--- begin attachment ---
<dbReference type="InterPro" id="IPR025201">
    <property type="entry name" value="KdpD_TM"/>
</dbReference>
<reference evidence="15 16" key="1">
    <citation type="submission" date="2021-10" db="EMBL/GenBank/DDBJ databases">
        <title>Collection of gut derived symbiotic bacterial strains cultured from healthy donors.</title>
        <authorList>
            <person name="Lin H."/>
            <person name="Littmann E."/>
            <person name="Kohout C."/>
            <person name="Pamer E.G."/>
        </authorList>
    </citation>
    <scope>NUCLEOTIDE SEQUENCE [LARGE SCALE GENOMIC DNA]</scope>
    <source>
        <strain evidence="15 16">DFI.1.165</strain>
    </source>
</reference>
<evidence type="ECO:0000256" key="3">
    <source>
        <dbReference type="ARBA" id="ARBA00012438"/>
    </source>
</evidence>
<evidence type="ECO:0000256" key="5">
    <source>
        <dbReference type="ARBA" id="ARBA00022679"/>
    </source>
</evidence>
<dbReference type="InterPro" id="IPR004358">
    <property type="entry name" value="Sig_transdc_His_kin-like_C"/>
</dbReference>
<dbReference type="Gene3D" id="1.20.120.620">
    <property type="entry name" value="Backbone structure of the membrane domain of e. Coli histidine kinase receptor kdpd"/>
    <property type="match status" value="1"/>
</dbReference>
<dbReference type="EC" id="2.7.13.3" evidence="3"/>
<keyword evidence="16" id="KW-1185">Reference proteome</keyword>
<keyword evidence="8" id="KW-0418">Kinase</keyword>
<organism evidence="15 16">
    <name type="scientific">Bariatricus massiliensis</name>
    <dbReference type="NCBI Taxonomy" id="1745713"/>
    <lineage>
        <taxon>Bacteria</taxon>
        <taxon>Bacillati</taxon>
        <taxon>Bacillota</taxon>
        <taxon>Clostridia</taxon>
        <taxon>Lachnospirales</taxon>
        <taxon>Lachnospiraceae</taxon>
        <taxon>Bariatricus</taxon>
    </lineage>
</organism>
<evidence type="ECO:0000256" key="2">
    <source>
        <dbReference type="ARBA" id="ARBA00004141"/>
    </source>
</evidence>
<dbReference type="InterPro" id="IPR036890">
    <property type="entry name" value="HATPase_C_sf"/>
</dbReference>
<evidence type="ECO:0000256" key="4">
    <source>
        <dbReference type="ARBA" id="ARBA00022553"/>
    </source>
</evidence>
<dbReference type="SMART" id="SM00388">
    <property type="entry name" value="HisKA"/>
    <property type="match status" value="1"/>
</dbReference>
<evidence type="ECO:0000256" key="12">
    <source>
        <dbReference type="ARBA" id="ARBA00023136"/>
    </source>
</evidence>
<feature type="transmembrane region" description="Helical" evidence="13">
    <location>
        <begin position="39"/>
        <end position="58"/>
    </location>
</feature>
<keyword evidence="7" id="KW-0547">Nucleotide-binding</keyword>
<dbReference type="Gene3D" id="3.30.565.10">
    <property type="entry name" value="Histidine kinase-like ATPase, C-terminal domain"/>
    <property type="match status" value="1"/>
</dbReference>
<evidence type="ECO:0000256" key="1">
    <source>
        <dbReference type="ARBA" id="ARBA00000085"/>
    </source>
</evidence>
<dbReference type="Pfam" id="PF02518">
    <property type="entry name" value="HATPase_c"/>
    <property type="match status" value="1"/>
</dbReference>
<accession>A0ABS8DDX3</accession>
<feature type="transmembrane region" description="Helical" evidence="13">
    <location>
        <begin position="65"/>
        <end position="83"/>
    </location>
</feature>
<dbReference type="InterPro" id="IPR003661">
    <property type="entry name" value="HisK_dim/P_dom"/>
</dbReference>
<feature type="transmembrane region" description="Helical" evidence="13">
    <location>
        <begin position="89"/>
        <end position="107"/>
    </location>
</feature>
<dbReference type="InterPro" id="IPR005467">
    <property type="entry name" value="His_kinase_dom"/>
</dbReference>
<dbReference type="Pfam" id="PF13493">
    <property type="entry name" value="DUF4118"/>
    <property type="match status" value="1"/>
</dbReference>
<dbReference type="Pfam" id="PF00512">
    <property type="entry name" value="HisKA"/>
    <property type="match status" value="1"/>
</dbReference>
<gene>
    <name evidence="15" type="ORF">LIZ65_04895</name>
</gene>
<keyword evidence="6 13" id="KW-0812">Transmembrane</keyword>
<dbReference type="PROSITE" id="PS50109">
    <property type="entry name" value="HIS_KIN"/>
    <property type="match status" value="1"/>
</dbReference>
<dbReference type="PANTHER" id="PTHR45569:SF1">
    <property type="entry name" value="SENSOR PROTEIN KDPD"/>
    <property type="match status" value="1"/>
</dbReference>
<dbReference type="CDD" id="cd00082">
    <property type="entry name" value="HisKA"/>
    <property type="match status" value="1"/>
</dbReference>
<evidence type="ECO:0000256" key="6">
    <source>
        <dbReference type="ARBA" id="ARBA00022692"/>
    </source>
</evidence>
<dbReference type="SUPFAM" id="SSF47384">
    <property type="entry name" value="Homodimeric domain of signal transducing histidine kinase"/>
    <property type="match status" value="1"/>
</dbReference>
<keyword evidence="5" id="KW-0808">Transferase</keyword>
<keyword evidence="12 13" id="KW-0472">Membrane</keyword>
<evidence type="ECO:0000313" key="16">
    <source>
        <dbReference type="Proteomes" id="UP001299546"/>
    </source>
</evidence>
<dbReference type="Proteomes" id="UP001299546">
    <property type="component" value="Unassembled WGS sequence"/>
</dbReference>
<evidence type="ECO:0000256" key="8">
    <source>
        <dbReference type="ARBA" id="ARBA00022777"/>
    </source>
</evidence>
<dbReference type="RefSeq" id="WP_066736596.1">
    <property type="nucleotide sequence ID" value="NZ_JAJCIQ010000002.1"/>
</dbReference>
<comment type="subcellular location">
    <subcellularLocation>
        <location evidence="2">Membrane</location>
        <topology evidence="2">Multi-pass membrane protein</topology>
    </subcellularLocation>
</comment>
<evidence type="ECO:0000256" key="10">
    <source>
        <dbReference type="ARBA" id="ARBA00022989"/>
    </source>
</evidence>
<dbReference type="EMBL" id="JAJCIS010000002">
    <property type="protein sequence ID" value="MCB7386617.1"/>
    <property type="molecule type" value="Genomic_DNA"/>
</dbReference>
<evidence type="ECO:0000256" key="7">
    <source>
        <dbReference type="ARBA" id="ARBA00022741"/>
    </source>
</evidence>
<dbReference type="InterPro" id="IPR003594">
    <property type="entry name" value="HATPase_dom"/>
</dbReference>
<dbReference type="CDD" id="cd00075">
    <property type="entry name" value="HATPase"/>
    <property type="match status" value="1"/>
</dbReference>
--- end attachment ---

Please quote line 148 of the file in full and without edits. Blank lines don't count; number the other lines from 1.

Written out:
<evidence type="ECO:0000313" key="16">